A massive Chinese rocket will be falling to Earth, with large sections of the United States among the possible sites, but no one knows where or when the rocket will hit
The Long March 5B rocket pushed China’s first module for its space station into orbit on Wednesday. However, the booster rocket remained in orbit as well as the payload.
— Gizmodo (@Gizmodo) April 30, 2021
In its reporting, SpaceNews explained that most launch rockets are not designed to go into orbit, but to crash back to land in a safe area.
“Most expendable rocket first stages do not reach orbital velocity and re-enter the atmosphere and land in a pre-defined re-entry zone. Some other larger, second stages perform deorbit burns to lower altitude to reduce time in orbit and lower chances of collisions with other spacecraft or to immediately re-enter the atmosphere,” it said.
In March, the second stage of a Falcon 9 rocket used by SpaceX returned to Earth in a fiery spectacle that saw most of the rocket burn up upon re-entry, although some pieces of debris reached the ground.
At the time, estimates of the rocket’s path indicated that had it returned to Earth 30 minutes sooner, debris would have landed on the U.S.
The U.S. military is tracking the rocket, the report said.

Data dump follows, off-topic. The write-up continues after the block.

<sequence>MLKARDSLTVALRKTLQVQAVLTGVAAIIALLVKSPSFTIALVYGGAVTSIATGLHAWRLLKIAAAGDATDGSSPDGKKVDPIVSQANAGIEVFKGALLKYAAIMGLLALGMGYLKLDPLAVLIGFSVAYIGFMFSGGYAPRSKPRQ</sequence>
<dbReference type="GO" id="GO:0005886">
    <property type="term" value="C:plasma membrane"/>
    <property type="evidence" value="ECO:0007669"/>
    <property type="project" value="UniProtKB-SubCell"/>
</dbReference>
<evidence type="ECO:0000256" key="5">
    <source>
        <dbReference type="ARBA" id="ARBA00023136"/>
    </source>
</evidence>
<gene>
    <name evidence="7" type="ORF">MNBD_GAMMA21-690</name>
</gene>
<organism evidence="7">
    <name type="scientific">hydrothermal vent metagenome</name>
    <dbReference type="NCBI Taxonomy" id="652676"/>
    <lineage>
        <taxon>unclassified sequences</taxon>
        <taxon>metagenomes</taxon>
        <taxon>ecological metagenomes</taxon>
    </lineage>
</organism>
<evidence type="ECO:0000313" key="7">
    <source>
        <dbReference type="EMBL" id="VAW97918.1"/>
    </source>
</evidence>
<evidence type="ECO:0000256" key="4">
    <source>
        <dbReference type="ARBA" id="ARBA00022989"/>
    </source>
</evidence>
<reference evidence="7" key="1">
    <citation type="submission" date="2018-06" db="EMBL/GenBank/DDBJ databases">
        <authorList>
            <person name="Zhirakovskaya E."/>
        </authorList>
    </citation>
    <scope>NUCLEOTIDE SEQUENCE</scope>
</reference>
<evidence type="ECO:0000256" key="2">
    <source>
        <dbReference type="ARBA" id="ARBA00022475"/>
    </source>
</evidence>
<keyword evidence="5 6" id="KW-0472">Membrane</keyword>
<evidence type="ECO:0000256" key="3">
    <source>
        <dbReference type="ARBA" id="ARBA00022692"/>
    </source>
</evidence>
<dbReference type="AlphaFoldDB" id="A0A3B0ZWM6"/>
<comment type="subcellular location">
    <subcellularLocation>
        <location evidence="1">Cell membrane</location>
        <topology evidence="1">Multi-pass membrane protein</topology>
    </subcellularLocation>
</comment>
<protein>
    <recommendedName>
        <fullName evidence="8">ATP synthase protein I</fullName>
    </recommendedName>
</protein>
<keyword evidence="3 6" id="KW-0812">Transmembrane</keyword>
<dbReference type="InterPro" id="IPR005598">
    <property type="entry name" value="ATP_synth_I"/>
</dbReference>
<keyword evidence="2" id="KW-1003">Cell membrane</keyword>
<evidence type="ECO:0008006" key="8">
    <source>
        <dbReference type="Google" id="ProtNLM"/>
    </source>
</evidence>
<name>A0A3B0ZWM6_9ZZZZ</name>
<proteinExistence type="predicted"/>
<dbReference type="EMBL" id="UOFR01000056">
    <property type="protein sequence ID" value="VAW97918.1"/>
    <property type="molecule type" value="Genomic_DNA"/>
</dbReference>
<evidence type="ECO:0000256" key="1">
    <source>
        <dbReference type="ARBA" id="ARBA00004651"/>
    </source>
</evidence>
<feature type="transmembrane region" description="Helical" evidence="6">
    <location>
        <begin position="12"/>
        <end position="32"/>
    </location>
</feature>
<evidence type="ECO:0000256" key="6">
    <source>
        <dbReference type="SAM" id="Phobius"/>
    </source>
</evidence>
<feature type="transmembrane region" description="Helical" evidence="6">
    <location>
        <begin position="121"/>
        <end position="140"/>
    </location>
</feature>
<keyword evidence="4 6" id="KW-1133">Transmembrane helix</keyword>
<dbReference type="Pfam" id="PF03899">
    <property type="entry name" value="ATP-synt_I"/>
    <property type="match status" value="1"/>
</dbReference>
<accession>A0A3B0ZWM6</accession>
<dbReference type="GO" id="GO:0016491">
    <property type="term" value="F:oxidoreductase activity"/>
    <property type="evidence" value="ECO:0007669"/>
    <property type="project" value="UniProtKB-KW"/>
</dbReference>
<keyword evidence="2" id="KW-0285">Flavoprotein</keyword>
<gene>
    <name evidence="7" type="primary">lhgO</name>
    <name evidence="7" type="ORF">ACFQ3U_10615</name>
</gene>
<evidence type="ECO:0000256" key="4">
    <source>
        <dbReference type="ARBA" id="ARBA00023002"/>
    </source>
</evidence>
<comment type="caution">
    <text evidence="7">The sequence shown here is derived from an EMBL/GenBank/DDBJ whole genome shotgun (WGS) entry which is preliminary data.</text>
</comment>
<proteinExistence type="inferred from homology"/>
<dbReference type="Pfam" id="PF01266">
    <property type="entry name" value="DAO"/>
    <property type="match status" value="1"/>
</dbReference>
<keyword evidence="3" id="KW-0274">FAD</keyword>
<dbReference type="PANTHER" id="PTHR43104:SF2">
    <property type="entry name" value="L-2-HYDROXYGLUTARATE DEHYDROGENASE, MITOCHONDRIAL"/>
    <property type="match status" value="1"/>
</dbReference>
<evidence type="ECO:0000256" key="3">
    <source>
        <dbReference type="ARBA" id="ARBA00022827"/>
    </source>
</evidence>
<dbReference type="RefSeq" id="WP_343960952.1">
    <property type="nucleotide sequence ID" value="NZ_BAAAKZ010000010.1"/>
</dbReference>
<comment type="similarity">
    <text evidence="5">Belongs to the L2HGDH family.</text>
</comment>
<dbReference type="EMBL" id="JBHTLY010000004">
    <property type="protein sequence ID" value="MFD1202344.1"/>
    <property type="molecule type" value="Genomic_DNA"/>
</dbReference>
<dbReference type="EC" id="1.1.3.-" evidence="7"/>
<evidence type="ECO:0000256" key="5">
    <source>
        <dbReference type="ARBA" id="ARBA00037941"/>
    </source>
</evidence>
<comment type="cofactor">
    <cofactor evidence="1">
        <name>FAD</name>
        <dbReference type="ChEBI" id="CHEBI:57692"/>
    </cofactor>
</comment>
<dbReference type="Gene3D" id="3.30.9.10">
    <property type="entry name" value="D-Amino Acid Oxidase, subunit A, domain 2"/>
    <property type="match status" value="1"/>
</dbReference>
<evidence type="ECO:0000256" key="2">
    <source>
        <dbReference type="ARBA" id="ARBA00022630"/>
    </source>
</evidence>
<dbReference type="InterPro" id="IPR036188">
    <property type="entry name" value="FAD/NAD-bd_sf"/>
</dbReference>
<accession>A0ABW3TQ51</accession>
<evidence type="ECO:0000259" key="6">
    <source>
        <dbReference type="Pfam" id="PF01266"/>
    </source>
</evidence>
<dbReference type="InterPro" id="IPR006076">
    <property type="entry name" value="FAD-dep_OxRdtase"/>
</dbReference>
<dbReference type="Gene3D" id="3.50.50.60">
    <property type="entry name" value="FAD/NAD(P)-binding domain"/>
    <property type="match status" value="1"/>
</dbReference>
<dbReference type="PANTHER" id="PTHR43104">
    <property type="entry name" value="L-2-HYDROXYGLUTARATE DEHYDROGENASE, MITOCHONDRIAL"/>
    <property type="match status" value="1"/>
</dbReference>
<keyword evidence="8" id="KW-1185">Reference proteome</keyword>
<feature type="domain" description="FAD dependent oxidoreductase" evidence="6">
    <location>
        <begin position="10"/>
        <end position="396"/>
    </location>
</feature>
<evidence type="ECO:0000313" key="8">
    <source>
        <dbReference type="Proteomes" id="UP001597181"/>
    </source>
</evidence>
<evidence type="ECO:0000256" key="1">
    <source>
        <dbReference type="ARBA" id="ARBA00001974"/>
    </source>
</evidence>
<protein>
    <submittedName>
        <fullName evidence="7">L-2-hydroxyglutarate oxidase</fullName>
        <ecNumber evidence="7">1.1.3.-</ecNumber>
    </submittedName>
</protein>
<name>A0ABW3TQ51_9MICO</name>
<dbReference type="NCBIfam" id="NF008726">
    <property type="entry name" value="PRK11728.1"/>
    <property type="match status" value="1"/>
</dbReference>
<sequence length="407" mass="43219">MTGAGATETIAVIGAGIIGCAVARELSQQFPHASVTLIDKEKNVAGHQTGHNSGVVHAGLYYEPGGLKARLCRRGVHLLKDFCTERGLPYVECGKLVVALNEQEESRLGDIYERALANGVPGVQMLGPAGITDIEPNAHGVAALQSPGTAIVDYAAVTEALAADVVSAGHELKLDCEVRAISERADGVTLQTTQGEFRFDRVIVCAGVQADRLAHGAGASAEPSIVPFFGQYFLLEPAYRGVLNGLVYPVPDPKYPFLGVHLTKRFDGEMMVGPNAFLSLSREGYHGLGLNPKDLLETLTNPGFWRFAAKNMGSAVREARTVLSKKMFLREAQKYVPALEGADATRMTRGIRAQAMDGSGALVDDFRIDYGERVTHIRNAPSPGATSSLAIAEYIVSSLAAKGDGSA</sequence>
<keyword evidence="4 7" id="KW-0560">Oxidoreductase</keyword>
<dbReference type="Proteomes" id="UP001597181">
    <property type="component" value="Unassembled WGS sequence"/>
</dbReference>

The SpaceNews report said that the timing of the rocket’s blazing return is unclear.
“The decay of its orbit will increase as atmospheric drag brings it down,” the report explained. “The speed of this process depends on the size and density of the object and variables include atmospheric variations and fluctuations, which are themselves influenced by solar activity and other factors.”
As it orbits the Earth every 90 minutes, “the rocket body passes a little farther north than New York, Madrid and Beijing and as far south as southern Chile and Wellington, New Zealand, and could make its re-entry at any point within this area,” the report stated.
The most likely event will see any debris that actually survives the intense heat of re-entry falling into the oceans or uninhabited areas, but the risk remains of damage to people or property.
One observer said the danger — and the potential show — would be almost without precedent.
“The Long March 5B core stage is seven times more massive than the Falcon 9 second stage that caused a lot of press attention a few weeks ago when it re-entered above Seattle and dumped a couple of pressure tanks on Washington state,” spaceflight observer Jonathan McDowell told SpaceNews, noting that last year’s return of the Long March 5B launch was the fourth-biggest uncontrolled re-eetry in spaceflight history.
“I think by current standards it’s unacceptable to let it re-enter uncontrolled,” McDowell said. “Since 1990, nothing over 10 tons has been deliberately left in orbit to re-enter uncontrolled.”
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